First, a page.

Given that the Index brings together multiple pieces of information and translates this into a single average score and ranking, it is important to note that different areas may be classified in the same way for fundamentally different reasons. The very nature of an Index (bringing together multiple datasets) can mean that the average score and therefore the ranking obtained may result from one dataset/indicator being very high and one very low. To better understand the characteristics of each area, interrogation of each of the domains and the underlying datasets is required.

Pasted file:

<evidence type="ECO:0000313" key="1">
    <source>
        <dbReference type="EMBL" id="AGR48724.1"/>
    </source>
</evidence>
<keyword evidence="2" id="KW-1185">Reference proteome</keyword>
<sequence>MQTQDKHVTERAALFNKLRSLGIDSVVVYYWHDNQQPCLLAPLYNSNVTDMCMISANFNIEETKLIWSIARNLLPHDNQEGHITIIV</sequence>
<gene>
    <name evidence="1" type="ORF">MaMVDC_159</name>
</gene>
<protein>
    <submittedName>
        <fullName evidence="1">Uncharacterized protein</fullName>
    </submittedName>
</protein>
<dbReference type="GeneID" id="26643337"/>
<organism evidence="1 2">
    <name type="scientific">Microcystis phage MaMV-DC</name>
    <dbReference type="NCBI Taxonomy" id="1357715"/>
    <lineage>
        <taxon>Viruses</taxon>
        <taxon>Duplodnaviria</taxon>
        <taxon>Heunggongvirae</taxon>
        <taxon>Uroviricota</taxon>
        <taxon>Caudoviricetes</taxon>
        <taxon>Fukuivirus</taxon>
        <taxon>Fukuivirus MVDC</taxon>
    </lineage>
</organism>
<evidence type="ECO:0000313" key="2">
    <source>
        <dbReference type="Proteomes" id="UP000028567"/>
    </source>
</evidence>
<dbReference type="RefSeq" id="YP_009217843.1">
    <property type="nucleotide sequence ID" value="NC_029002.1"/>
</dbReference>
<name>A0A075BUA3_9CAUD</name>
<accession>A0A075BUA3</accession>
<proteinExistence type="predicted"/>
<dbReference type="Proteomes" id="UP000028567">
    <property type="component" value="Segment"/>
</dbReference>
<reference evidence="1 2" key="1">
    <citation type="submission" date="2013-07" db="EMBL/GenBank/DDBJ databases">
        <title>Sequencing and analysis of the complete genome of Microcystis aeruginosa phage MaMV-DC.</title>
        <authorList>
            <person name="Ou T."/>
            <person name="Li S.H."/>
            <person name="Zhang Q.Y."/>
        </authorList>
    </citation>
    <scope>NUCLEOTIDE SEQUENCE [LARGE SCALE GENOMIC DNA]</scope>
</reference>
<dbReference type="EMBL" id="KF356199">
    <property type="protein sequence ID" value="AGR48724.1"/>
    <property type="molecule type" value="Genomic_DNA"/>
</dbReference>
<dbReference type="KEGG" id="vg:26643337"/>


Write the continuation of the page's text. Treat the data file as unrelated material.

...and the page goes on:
It is likely that there will be some movement in the classification of areas since the last incarnation of the Index of Deprivation in 2010. When exploring this aspect it is important to consider the ‘relative’ nature of the Index and the impact that this has when seeking to compare any change in an areas ‘ranking’ between 2010 and 2015. For example, if an area (X) experiences a beneficial rise in incomes, services and employment, one would expect it to reduce its level of deprivation and therefore see a decline in its deprivation ranking. However, if those areas with similar rankings (to X) in the 2010 Index have experienced a greater increase in their attributes, then X may remain in its original position in the rankings and possibly be classified as more deprived in the rankings even if on an indicator by indicator basis it shows improvement.